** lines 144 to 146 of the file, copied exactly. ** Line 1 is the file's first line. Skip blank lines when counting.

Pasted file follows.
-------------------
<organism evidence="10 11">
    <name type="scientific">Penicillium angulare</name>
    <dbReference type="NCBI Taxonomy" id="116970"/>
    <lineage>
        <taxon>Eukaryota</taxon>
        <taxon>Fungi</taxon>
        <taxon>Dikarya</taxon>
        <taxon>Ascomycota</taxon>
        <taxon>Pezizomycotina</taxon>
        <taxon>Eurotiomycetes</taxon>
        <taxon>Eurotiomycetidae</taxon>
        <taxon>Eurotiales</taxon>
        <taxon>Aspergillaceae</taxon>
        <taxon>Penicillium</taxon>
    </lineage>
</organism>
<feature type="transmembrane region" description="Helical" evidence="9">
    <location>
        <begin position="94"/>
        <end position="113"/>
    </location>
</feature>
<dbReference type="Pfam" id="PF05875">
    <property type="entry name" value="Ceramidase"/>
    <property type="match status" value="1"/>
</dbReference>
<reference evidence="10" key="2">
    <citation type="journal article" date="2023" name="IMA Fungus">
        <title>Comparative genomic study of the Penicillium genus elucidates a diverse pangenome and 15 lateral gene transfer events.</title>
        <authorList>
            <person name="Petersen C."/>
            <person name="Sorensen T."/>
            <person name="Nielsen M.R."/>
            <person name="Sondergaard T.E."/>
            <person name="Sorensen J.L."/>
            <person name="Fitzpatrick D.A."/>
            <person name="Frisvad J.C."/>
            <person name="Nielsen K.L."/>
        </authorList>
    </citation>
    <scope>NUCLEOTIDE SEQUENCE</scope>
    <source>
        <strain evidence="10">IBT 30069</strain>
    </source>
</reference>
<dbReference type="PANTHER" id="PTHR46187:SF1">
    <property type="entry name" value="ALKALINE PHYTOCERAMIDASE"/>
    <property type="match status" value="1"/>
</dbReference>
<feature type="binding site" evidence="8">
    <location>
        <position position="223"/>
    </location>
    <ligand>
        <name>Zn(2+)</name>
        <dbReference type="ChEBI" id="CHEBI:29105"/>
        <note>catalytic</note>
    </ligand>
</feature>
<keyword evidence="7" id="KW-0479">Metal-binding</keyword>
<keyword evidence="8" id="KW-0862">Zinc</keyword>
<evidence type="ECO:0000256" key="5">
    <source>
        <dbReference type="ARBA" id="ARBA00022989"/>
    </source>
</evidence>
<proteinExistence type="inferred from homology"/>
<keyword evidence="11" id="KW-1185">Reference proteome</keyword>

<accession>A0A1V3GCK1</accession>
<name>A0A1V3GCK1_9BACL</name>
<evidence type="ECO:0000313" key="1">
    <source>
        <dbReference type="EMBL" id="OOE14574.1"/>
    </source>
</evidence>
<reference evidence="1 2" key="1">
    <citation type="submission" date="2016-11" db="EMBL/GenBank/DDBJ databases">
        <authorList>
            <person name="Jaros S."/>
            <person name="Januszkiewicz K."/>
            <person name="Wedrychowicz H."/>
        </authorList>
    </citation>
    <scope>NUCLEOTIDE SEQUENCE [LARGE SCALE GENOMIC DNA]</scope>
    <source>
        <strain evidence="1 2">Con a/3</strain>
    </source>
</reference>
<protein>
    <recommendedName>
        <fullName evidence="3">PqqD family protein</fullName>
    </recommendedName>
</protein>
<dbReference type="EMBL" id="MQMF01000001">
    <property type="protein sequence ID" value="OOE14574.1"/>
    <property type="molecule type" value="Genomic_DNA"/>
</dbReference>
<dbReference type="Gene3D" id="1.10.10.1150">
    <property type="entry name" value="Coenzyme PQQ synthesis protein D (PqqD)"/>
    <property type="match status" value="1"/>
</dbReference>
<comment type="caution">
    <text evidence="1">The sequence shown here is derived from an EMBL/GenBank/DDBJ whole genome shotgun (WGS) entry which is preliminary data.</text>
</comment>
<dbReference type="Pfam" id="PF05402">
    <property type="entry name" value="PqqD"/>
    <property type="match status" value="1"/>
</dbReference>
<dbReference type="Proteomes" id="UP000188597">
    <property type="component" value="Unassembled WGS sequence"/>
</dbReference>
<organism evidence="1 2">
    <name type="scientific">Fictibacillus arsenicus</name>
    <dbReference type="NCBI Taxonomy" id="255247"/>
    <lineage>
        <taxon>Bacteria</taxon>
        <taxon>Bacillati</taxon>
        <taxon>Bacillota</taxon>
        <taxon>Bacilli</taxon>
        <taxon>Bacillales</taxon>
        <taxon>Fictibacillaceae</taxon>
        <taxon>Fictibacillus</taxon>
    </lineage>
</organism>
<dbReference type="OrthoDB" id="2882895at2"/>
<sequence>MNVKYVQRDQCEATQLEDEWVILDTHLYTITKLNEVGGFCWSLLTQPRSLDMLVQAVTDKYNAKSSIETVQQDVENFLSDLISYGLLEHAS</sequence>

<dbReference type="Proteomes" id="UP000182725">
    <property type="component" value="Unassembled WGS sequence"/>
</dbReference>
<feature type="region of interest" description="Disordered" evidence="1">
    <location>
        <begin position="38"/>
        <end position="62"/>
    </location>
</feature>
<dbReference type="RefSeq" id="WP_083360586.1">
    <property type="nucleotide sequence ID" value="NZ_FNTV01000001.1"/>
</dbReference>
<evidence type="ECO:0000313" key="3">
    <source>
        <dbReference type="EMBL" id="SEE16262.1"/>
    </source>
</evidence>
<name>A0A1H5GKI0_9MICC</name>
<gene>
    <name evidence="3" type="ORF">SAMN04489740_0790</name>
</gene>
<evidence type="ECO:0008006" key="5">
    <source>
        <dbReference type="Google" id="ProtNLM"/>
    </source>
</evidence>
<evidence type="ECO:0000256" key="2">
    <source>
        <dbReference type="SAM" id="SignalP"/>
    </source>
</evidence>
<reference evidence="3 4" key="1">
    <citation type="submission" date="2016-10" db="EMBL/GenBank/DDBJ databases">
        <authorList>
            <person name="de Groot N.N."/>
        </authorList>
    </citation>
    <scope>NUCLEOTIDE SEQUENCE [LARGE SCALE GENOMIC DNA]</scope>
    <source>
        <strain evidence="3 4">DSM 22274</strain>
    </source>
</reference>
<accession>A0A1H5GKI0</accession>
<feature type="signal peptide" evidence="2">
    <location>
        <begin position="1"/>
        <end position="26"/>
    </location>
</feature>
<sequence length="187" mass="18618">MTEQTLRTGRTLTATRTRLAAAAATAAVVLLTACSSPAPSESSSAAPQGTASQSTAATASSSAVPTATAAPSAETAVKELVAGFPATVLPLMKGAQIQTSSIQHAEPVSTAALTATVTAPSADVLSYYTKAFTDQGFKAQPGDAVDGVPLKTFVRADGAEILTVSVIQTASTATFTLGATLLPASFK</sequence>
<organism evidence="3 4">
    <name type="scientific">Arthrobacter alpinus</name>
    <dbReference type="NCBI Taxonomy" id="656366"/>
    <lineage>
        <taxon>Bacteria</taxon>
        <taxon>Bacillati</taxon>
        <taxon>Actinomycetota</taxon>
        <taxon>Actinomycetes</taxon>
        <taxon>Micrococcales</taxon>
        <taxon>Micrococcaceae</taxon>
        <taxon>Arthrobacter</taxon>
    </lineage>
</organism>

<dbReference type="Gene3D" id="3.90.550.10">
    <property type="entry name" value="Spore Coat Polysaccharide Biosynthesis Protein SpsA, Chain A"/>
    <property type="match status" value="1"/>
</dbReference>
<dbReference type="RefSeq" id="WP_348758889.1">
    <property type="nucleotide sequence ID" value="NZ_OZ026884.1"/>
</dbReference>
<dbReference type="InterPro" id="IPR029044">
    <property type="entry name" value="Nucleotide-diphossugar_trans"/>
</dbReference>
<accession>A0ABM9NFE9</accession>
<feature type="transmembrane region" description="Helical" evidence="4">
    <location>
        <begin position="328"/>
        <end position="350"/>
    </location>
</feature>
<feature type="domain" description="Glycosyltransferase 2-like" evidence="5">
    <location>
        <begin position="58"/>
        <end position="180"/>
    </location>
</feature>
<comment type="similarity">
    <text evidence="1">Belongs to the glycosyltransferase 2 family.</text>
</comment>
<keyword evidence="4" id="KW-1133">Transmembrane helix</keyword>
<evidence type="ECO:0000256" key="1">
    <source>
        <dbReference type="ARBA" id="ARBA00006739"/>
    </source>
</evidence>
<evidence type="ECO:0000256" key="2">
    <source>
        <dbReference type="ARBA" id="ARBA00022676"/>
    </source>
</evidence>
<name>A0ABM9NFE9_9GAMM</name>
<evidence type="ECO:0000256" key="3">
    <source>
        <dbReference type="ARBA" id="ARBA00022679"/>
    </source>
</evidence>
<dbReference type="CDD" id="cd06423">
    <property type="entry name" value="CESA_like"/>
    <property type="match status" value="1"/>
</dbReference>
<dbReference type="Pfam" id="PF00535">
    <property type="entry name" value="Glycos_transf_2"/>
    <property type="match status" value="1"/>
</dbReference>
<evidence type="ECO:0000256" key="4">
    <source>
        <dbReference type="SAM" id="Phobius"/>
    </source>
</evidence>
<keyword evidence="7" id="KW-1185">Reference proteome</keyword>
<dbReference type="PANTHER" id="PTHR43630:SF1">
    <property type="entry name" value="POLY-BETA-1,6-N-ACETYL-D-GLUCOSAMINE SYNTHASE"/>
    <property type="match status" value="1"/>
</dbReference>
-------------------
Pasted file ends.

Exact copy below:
<name>A0A1H5GKI0_9MICC</name>
<gene>
    <name evidence="3" type="ORF">SAMN04489740_0790</name>